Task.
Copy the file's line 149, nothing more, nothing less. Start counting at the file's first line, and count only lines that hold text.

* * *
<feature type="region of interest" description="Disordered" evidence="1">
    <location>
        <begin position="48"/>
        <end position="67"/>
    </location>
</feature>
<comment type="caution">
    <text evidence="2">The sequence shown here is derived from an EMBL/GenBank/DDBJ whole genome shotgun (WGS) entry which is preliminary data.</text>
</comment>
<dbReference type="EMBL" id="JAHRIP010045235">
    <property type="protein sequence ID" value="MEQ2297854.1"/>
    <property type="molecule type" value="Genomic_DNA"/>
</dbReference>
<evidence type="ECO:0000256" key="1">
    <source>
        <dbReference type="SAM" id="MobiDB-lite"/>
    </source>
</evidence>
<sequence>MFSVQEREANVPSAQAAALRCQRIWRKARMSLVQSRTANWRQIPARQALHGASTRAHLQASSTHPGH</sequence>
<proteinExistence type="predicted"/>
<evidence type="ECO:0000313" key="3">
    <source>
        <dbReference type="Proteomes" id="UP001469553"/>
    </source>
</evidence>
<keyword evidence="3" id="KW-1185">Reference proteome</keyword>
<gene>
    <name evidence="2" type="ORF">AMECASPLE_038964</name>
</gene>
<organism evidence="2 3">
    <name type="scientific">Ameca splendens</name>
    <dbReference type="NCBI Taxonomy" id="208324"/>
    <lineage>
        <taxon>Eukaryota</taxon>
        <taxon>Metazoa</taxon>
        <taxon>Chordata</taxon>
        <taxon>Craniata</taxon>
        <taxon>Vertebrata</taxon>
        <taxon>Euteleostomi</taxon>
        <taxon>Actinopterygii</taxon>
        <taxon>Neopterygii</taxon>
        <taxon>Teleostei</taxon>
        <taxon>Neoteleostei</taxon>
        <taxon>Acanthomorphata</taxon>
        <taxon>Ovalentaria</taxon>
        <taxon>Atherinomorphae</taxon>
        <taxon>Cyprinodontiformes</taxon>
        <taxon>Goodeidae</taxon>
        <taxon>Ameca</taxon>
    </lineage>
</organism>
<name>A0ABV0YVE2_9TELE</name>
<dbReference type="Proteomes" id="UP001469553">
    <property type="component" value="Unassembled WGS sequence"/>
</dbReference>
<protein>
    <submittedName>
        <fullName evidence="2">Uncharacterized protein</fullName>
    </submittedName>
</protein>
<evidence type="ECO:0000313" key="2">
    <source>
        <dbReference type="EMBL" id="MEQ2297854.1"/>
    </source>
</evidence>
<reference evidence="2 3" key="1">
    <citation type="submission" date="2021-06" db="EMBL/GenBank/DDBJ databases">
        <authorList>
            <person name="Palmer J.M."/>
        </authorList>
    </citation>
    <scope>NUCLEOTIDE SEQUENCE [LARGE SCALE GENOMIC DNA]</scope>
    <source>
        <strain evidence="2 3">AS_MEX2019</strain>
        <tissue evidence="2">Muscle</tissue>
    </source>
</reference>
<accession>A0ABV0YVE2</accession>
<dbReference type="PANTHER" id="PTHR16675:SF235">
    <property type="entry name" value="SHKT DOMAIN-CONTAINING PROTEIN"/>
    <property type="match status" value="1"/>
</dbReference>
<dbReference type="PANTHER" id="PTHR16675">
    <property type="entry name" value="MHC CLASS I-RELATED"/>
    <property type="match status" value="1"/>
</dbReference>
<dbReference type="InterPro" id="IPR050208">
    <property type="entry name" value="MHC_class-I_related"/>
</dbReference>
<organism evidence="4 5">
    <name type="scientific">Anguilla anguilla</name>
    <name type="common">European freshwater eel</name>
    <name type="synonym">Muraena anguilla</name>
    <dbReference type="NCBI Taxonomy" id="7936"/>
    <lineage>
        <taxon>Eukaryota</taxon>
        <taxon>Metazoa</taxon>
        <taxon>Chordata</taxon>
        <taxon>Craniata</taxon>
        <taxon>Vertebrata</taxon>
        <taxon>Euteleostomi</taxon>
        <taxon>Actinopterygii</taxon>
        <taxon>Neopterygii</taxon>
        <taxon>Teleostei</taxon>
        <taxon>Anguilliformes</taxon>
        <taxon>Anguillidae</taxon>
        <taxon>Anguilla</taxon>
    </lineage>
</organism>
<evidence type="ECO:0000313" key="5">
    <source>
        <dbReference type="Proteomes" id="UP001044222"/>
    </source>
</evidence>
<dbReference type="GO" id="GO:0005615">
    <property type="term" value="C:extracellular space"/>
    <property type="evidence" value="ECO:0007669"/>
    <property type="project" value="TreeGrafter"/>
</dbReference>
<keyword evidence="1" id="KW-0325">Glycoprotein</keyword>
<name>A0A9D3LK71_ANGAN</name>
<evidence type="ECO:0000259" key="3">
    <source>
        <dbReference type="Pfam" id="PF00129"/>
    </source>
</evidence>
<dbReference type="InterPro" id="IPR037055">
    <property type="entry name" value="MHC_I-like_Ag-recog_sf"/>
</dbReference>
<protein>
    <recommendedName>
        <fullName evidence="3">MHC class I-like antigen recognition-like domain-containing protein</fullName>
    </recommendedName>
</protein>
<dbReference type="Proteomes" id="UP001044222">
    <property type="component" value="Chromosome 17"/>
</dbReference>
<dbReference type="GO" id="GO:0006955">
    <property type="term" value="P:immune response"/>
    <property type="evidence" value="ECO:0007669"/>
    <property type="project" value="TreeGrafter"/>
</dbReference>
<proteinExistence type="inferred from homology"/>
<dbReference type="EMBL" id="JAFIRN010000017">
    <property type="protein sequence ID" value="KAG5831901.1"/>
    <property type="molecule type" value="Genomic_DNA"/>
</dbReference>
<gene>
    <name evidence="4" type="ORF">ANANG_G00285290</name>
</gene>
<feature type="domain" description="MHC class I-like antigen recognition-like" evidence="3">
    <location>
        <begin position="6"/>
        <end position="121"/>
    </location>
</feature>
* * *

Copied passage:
    <name evidence="4" type="ORF">ANANG_G00285290</name>